The Houston Texans and Arizona Cardinals completed one of the most baffling one-for-one (plus miscellany) swaps in NFL history on March 16. The Texans sent DeAndre Hopkins and a fourth-round pick to the Arizona Cardinals. The Cardinals sent back once-good running back David Johnson, a second-round pick, and a 2021 fourth-round pick. What are the ramifications of this move? Can you find some 2020 fantasy football value in this move for 2020?
There’s no doubt that DeAndre Hopkins is one of the best wide receivers in the NFL, and I am not here to legislate the insanity of trading him for the package the Texans received. Instead, let’s take a look at what this means for the teams involved and the knock-on effects (including Randall Cobb and Kenyan Drake). First, let’s look at the ramifications of DeAndre Hopkins on the Arizona Cardinals.
DeAndre Hopkins in Arizona
First and foremost, we can definitely, 100% expect a decline in DeAndre Hopkins’ fantasy football production now that he is in Arizona. He isn’t the only receiving game in town anymore after being the only wide receiver to get at least 30% of his team’s targets in each of the last three seasons. That’s target dominance that leads to fantasy football supremacy. He’s still a very good player, but he’s starting to show his wear. His yards per touch dipped under 12 for the first time in his career, in which he averages 13.6 yards every time he touches the ball. Hopkins still carries fantasy value, but a lot of that was tied to volume. Hopkins will likely still carry fantasy value based on the offense, but we are likely looking at top-ten for fantasy football in 2020, instead of top-three.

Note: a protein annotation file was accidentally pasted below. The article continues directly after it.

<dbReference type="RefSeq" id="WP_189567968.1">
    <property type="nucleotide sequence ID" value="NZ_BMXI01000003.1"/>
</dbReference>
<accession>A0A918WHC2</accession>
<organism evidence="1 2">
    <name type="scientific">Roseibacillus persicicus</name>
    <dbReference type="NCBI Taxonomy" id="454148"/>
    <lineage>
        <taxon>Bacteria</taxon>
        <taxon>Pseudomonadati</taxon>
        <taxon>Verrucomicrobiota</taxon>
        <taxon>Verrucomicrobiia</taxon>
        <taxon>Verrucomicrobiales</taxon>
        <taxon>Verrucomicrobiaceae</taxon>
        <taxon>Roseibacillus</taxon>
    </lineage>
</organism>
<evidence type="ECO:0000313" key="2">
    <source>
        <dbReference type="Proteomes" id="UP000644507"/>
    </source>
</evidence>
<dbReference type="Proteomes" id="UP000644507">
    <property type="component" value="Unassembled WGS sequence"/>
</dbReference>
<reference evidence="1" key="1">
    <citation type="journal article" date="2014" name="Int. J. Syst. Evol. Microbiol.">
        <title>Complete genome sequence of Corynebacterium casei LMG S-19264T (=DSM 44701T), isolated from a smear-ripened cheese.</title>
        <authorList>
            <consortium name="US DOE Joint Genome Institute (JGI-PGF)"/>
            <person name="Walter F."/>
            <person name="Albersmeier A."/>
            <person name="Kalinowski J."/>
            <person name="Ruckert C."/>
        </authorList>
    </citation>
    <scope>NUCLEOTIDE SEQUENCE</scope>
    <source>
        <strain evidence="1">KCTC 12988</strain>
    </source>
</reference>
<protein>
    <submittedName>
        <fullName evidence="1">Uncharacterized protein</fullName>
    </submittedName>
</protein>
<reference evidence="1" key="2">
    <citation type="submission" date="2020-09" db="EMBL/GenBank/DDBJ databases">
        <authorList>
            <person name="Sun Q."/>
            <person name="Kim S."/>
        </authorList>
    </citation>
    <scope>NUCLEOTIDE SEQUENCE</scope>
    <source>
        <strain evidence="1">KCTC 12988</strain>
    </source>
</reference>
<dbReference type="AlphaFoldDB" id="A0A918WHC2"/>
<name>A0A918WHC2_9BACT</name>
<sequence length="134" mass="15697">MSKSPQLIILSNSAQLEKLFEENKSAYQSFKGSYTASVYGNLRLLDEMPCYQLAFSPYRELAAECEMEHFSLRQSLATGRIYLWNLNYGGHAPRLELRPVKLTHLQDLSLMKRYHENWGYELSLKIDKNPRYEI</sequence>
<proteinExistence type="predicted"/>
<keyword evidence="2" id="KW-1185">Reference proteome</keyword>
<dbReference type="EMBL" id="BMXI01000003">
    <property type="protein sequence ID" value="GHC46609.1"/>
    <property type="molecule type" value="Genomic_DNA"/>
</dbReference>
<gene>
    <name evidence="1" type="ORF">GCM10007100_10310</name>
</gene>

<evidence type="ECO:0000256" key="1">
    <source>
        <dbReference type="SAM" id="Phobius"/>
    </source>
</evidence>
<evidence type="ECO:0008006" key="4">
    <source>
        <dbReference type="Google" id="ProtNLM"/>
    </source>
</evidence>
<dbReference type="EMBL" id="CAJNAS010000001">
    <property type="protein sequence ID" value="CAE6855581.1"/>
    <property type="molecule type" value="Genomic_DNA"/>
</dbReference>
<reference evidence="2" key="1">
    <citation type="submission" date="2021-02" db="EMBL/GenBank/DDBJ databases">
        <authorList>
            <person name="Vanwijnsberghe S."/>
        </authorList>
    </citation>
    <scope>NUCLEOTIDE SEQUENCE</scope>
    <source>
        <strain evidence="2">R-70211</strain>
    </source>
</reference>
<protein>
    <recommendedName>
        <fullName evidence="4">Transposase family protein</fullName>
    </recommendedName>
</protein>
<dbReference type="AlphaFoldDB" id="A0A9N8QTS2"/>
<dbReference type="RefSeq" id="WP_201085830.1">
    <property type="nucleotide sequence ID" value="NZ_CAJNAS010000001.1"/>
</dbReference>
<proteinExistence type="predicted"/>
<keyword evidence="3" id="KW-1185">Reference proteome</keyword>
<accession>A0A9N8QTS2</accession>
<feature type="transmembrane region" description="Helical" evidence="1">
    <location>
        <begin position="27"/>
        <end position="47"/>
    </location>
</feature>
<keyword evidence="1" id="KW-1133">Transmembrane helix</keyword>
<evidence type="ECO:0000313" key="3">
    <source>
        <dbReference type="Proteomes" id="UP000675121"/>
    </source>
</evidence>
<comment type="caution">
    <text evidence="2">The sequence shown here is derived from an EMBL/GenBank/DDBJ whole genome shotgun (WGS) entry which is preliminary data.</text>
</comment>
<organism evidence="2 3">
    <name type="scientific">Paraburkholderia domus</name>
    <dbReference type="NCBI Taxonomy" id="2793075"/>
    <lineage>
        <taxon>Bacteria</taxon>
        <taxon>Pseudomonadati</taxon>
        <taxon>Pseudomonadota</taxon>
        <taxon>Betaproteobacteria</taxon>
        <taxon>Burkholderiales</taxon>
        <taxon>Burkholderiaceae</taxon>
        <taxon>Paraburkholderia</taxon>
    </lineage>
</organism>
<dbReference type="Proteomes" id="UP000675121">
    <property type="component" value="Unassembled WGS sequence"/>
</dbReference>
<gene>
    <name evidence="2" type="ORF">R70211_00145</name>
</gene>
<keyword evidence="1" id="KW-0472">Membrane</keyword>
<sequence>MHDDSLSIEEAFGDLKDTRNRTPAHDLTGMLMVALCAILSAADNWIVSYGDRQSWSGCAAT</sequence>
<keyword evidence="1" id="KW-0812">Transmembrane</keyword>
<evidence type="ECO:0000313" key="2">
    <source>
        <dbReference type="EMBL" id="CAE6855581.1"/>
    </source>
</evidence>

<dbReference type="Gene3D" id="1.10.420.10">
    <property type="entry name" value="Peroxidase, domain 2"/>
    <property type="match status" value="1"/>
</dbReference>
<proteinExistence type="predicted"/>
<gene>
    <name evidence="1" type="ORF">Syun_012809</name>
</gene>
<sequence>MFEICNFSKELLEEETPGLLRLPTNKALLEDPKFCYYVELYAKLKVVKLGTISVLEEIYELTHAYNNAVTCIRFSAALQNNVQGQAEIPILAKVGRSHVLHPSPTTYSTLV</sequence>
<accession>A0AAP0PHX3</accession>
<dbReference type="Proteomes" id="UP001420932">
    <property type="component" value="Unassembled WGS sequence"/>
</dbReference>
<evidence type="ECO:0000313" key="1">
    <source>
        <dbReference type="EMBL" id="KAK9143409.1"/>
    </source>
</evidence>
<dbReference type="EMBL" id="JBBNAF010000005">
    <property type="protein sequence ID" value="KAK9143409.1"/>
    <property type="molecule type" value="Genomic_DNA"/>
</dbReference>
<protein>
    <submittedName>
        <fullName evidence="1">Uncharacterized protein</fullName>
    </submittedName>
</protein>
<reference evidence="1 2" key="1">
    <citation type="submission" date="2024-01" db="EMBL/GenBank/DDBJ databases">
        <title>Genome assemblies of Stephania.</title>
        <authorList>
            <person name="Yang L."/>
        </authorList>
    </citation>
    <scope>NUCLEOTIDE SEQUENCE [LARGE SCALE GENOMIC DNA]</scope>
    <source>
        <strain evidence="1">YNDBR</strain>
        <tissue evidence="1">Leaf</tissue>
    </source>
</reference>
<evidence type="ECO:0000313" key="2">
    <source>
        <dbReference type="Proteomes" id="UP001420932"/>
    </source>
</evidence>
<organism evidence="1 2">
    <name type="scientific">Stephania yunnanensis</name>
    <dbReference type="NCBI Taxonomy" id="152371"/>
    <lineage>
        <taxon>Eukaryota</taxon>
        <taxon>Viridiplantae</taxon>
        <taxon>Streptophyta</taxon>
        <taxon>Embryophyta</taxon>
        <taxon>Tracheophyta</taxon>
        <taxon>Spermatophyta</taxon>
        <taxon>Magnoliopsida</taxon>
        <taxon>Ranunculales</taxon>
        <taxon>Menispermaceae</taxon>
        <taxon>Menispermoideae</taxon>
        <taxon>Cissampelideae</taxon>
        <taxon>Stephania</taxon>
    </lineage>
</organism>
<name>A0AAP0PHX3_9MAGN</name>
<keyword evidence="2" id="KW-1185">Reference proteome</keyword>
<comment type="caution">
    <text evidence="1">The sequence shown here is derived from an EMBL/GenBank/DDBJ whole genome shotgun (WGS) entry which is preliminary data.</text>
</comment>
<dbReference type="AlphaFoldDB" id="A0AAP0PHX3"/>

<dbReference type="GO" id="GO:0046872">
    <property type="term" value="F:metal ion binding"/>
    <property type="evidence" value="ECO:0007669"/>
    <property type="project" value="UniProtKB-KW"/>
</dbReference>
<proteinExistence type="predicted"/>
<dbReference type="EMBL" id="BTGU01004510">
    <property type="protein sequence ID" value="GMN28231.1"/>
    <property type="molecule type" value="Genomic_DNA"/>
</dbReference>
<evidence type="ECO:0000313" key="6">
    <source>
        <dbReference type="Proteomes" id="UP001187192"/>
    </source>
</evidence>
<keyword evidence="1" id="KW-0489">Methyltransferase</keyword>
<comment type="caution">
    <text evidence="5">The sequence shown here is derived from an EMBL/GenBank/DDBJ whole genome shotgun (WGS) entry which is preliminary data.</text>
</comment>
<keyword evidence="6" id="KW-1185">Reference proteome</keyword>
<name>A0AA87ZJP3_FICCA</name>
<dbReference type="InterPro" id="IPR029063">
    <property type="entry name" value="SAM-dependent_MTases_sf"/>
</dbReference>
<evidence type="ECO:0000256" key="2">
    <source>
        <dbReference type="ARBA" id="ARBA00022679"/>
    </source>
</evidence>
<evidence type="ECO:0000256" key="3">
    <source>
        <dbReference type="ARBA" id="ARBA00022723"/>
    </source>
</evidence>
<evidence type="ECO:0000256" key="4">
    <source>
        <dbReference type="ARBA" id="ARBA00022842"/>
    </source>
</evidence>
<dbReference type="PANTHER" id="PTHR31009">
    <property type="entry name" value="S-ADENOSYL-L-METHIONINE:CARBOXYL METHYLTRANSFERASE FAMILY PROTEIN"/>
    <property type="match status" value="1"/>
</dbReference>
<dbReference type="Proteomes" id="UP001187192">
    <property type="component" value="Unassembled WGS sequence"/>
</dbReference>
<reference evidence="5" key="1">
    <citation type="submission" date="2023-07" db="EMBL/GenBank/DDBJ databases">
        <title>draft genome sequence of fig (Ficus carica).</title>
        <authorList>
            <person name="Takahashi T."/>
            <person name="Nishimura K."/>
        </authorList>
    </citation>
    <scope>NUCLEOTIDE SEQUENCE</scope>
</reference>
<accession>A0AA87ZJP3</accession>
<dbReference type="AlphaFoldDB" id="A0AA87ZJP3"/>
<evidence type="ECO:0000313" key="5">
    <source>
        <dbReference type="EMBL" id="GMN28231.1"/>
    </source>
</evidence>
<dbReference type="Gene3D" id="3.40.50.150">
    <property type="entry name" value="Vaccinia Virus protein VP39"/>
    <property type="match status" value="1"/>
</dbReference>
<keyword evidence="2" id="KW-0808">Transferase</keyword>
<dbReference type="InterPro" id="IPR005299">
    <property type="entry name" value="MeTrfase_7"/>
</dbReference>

This hurts the players around him in Arizona, except maybe Christian Kirk. Kirk likely won’t grow on the 108 targets he received last year since they all have to make room for DeAndre Hopkins. I’m wary of the narrative of Kirk getting #2 CBs which means he will eat. I’m worried about volume. Hopkins demands the football, and if your options are Nuk or Kirk, you go with Nuk. After all, we are talking about a guy who turned 108 targets into 55 yards per game last year. If you’re still holding out hope for an Andy Isabella break out or even worse, a Hakeem Butler or KeeSean Johnson one… Lasciate ogne speranza, voi ch’intrate.
Kyler Murray and Deshaun Watson Fallout
Kyler Murray immediately leaps into the top 3-5 at the position for fantasy football 2020 drafts (depending on how you feel about Deshaun Watson, Russell Wilson and Dak Prescott). After all, why not? He’s a small version of Deshaun Watson who chucked the ball up to DeAndre Hopkins for years to make fantasy football hay. Kyler Murray ranked sixteenth in ten zone completion percentage, and that number should go up, and he could lead the league in ten zone touchdowns next year with Hopkins in tow. This likely moves Murray out of a range where I would recommend drafting him. As for Deshaun Watson, well, you can see my feelings on that passing game below…
DeAndre Hopkins Leaving Houston, and Houston Signing Randall Cobb